At 8 p.m. at The State House, Elm Underground presents a release show for local recording artist Blake Hatch, with guests. The release may center around the single “Tidal Waves,” heralded by Hatch’s website as “an indie-pop hit in the making” “prov that Blake will write the next chapter of indie rock history.” The song’s music video, at least, suggests the bluster might be self-aware (even as it almost literally portrays him as a big fish in a small pond).

Saturday, April 15
A week before the holiday, an Earth Day Fair from 10:30 to 1:30 on the Branford Green promises “exhibits, swaps, activities, vendors, education, giveaways—and fun!” The swaps in particular—“an opportunity to recycle/renew/reuse for free! Bring your board games, backpacks, jigsaw puzzles, toys and sports equipment—then shop for something to take home. All in excellent condition, please!”—sound fun to me.

As of this writing, specifics aren’t known for Yale School of Art’s 2023 Open Studios weekend. But we do know the school’s artist studios will be open from noon to 6 today and tomorrow and that “events—satellite projects, screenings, performances, and workshops—are also being hosted across the School of Art.”

A 2 p.m. screening of Eternal Harvest (2022) at Ives Main Library aims to raise awareness of a little-known aspect of the Vietnam War: America’s mass bombing of neighboring Laos, where “the U.S. military dropped 4 billion pounds of explosives…, making it the most heavily bombed country per capita on the planet. Up to 30 percent of those bombs did not detonate, and they remain in the Laotian soil today as unexploded ordnance (UXO) contaminating more than one-third of the country’s surface area. Tens of thousands of civilians have been killed and injured in UXO accidents since the war officially ended. The first bombs fell more than 50 years ago, and still today, more Laotians are hurt and killed.”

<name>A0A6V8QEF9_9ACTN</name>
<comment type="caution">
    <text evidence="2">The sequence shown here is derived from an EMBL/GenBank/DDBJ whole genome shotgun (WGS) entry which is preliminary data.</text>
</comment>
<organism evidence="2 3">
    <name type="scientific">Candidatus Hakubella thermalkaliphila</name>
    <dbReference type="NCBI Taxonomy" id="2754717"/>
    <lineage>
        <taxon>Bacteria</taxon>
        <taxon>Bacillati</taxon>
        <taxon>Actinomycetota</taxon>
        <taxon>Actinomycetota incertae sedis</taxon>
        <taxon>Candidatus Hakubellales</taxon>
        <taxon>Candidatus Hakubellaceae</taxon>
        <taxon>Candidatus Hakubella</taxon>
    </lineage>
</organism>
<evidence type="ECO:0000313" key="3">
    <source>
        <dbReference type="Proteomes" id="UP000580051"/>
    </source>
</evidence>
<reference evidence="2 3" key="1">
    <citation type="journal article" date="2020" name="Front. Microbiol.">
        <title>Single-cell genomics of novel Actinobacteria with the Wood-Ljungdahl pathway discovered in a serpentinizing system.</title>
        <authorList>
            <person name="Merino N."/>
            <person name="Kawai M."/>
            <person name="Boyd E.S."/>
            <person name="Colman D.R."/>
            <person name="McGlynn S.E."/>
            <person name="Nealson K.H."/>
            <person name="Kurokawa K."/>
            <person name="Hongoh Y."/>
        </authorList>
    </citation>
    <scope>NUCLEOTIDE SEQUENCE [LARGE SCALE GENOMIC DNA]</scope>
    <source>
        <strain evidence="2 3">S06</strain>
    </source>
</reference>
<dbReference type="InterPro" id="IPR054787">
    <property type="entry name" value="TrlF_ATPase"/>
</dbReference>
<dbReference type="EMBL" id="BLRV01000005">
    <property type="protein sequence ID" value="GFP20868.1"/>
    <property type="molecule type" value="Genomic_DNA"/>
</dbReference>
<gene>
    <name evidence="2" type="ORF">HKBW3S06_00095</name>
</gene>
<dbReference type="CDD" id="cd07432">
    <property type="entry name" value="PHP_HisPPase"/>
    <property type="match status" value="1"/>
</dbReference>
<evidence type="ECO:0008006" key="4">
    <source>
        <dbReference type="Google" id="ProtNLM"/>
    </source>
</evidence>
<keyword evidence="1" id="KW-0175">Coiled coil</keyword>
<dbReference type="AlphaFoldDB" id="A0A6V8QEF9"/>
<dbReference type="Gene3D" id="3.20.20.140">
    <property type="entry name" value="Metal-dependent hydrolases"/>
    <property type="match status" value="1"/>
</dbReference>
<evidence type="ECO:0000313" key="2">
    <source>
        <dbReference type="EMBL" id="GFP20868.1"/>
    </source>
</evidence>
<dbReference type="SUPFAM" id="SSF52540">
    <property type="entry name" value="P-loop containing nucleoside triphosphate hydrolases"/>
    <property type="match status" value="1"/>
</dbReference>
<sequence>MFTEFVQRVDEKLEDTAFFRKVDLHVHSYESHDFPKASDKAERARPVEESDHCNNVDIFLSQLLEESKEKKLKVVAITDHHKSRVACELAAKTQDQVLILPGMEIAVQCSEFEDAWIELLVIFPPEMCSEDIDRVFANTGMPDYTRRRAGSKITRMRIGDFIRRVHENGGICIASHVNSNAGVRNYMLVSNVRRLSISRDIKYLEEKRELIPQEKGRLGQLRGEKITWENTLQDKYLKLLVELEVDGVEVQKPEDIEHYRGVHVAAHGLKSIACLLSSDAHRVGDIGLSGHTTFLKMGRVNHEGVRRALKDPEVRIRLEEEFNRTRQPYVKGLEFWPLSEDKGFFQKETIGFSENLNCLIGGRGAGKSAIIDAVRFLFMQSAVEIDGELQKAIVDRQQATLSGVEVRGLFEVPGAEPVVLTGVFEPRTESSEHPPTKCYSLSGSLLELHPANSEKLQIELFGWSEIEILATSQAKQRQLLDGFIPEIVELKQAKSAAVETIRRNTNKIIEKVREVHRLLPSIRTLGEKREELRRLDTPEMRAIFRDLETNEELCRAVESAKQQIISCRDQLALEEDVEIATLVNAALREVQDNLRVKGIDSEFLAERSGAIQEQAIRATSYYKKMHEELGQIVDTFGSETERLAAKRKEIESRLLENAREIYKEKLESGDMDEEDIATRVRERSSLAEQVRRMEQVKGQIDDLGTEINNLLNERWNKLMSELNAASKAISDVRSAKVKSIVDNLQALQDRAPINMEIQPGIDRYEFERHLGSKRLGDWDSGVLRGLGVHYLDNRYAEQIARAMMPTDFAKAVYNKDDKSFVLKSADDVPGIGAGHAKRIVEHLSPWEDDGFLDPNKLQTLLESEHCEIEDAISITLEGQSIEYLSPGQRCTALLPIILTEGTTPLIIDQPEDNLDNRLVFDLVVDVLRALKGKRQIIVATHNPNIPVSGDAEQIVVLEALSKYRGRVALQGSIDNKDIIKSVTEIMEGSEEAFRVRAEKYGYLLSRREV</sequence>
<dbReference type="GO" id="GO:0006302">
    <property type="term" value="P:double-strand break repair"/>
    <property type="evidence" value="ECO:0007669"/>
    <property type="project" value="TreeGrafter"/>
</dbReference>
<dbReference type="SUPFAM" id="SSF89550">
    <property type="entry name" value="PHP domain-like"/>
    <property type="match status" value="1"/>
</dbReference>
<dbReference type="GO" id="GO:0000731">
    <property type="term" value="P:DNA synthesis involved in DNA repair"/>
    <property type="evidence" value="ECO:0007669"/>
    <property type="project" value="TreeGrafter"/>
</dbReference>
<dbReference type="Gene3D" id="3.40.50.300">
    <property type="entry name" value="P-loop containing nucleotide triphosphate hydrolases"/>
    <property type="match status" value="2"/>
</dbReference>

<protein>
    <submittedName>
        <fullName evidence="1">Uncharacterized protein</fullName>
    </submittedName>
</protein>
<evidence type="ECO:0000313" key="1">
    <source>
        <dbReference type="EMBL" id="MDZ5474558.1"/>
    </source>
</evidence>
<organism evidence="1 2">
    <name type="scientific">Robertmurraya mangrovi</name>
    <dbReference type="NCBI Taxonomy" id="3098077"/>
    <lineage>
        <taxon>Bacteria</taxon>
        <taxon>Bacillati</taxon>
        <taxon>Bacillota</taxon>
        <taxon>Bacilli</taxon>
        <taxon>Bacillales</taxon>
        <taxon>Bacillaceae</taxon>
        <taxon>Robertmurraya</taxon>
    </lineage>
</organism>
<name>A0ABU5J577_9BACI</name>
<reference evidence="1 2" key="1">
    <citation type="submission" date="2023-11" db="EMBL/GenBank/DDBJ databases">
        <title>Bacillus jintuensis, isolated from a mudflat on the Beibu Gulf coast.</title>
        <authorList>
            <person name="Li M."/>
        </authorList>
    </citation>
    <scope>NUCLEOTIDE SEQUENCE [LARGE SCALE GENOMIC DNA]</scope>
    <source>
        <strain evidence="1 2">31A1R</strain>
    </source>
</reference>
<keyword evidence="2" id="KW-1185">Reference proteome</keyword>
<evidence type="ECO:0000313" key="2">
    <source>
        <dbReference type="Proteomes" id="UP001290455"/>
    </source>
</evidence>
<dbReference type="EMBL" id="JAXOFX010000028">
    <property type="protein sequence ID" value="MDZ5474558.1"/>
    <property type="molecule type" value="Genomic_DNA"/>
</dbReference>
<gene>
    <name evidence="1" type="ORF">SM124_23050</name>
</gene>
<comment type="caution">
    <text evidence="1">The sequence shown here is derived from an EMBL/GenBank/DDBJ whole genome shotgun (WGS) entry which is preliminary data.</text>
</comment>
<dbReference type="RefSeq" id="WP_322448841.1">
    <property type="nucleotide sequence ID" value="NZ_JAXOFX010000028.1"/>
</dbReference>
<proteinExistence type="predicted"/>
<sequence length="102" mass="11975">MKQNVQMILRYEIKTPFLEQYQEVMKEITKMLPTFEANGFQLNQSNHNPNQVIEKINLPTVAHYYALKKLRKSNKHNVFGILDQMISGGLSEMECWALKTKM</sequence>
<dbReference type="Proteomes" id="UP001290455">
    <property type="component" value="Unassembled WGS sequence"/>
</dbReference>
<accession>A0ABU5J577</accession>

At the Eli Whitney Museum, Raise Every Voice, a “two-part event” whose joinable parts start at 6 and 8 p.m., raises funds for Horizons at Foote, a multi-year summer and school-year enrichment program offering New Haven Public School students an amazing array of benefits. Tonight’s fundraiser promises performances and conversations over drinks and hors d’oeuvres.

Sunday, April 16
From noon to 4:30, the perennially popular Cherry Blossom Celebration in Wooster Square Park celebrates its 50th. Food trucks, live music and an arts-focused “Engagement Zone” color this year’s event—and so, it seems, will the cherry blossoms, whose progress you can track online or in person.

Also back is New Haven Restaurant Week, with 24 restaurants offering a mix of $25 two-course lunches and $45/$55 three-course dinners today through April 21.

And at 3 p.m. at SCSU’s Lyman Center, fourth and final music director candidate James Blachly takes the helm of the New Haven Symphony Orchestra, conducting a concert of music by Beethoven, William Levi Dawson and Jessie Montgomery featuring violin soloist Simone Porter.

Written by Dan Mims. Image 1, photographed by Dan Mims, features early cherry blossoms in Wooster Square Park last year. Image 2 features Tomas Fujiwara’s Seven Poets Trio. Readers are encouraged to verify times, locations, prices and other details before attending events.